From Bloomberg: “China will allow trading in forwards and swaps between the yuan and three more currencies in a bid to reduce foreign-exchange risks amid increased volatility in emerging markets.
The China Foreign Exchange Trade System will begin such contracts with… Russia’s ruble…from Dec. 29… That will extend the yuan’s swaps trading to 11 currencies on the interbank foreign-exchange market. The new contracts come amid Malaysia and Russia are China’s eighth and ninth biggest trading partners.”
Currency Transactions without Dollars between Russia and China increased 2400% in the 4 months between July and October 2014
Efforts by China to increase the international use of the yuan,
as the world’s second-largest economy promotes
it as an alternative to the U.S. dollar for
global trade and finance.
“We’re moving away from the diktat of the market that denominates all the commercial oil flows in U.S. dollars,” Mr. Putin said. Russian companies are increasingly shifting to direct renminbi-ruble trading to settle their imports and exports with Asia.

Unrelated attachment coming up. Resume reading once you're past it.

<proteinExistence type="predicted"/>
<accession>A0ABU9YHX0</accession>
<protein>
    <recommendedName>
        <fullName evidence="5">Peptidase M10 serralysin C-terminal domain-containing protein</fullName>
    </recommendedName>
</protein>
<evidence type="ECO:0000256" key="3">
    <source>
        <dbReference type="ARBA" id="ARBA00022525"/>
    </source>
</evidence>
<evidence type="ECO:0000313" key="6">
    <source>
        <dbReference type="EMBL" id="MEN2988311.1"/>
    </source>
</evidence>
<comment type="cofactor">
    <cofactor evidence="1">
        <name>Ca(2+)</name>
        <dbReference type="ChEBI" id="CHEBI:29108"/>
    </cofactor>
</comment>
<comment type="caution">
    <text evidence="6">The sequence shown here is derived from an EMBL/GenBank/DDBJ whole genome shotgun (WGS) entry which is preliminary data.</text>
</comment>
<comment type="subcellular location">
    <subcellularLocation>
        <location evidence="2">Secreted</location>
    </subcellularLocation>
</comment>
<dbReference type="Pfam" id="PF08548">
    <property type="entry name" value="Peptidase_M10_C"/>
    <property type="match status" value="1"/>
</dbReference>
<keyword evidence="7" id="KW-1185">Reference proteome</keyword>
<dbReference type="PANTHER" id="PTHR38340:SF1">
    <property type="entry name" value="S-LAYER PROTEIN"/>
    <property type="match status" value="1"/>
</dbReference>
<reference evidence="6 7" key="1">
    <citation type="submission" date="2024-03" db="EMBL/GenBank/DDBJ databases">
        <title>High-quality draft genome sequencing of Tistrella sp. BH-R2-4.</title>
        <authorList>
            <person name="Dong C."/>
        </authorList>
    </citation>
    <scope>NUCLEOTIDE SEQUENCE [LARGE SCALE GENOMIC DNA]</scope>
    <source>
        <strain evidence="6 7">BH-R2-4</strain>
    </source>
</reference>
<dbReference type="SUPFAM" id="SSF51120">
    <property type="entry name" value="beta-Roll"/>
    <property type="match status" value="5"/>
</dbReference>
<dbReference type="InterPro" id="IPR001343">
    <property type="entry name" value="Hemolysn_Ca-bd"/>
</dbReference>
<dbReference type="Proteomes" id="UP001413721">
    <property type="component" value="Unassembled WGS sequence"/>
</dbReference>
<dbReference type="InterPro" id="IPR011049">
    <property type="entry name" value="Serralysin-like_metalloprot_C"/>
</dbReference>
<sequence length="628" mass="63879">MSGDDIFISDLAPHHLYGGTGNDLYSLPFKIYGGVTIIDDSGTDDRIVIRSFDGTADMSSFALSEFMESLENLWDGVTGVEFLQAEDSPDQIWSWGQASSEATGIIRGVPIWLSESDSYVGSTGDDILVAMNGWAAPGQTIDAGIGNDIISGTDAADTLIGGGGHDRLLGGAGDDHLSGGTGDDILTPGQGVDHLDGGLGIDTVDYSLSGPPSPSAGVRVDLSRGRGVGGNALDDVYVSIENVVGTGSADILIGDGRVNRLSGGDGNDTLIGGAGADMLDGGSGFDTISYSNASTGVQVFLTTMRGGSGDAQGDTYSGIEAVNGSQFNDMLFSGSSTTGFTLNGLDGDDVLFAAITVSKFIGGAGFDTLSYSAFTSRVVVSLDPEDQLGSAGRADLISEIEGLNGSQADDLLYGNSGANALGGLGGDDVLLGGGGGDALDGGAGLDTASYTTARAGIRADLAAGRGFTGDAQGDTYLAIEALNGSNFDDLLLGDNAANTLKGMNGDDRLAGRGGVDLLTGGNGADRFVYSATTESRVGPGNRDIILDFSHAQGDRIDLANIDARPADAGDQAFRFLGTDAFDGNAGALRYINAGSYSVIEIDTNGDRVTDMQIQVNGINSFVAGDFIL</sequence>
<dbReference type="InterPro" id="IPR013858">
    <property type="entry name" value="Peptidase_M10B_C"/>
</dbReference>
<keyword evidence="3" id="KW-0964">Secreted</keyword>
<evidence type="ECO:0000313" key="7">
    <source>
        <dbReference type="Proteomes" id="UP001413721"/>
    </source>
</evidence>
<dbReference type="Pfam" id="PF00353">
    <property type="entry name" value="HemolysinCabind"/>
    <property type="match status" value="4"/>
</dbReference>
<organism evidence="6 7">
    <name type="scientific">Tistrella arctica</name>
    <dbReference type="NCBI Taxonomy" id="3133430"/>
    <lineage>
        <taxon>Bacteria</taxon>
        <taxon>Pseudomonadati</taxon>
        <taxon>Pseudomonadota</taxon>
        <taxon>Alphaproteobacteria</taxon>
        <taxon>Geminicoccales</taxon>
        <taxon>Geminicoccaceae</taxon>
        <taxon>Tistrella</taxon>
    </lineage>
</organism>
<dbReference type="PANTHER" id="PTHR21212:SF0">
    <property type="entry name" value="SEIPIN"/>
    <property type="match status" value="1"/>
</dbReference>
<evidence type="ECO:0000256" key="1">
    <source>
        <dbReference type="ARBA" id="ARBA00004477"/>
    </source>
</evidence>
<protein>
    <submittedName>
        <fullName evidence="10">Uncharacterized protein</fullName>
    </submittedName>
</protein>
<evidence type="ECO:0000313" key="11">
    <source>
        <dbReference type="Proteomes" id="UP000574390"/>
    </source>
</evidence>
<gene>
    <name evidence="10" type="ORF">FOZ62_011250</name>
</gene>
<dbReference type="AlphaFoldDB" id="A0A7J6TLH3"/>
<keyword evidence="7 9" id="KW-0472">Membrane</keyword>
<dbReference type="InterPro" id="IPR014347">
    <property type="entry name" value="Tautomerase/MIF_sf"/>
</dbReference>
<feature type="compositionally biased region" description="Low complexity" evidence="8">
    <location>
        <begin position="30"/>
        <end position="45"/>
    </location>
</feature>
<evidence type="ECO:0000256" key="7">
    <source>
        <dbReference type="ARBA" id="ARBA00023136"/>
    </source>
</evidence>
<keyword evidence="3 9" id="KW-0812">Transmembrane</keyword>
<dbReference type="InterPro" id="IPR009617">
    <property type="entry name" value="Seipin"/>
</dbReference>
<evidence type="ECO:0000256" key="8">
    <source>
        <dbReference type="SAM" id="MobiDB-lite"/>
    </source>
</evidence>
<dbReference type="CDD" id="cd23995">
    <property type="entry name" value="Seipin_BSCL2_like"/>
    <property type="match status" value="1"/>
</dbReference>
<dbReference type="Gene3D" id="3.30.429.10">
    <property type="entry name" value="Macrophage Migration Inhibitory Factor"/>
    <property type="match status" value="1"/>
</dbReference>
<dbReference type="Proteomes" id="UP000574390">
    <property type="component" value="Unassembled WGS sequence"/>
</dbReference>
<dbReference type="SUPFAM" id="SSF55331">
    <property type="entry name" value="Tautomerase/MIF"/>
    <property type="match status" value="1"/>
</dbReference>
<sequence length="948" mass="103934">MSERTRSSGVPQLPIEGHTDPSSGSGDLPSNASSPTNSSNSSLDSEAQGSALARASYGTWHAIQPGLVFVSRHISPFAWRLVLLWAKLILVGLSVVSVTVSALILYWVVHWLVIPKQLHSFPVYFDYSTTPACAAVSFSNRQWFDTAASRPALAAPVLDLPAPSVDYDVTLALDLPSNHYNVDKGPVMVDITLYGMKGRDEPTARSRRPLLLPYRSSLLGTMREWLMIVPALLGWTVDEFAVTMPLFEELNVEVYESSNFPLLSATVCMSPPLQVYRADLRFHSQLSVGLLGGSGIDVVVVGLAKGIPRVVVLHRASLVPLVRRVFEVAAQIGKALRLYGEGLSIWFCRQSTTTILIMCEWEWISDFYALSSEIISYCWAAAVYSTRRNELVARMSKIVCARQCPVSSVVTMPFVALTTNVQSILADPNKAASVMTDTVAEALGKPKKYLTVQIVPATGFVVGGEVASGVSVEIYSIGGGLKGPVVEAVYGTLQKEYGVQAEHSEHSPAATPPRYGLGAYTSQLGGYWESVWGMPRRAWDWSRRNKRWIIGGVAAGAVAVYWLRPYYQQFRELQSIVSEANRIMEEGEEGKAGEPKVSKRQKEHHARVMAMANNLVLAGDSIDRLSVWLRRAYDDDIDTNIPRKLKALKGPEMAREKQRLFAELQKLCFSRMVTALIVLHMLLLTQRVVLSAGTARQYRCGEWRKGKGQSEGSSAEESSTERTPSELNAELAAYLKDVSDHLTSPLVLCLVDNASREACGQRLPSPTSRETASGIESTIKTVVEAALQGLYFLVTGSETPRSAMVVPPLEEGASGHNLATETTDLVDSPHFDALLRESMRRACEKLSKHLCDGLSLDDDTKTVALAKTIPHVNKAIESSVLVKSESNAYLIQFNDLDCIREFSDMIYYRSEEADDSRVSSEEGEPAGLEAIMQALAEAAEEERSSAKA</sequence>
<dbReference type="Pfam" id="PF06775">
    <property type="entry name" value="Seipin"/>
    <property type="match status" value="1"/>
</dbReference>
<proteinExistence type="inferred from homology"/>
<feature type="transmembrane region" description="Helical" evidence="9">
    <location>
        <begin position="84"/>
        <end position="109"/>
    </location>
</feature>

Turnover in direct transactions in the two currencies soared to $1.2 billion over the course of October, from $307 million in September and as low as $52 million in July, according to data available on the website of the China Foreign Exchange Trading System, the trading division of China’s central bank.
“Volumes are picking up as both countries aren’t against using their own currencies instead of the dollar for mutual transactions. I expect the turnover to grow,” said Evgeny Gavrilenkov, a currency strategist at Sberbank .
The Moscow Exchange reported a record daily turnover of 1.5 billion yuan ($245 million) against the ruble on October 16.
Ruble-yuan trading was launched by the Moscow Exchange in 2010 but failed to gain significant interest from Russian companies until October, just after the U.S. and Europe widened their sanctions against the country.
To further strengthen cooperation, the exchange signed an agreement with the Bank of China in October and is currently negotiating with Chinese authorities the launch of new services to investors on the Chinese and Russian markets.
“Sanctions on Russia will undoubtedly encourage ties with other countries, particularly China,” said Andy Seaman, fund manager at Stratton Street Capital LLP which manages a renminbi bond fund.
“The Chinese currency is already likely to be the third most actively traded currency in the world by the end of 2015
and greater trade links between Russia and China
can only accelerate the internationalization
of the renminbi.”
China and Russia will announce a joint currency, one backed by both China’s “surprising” gold reserves and Russia’s commodity hoard.
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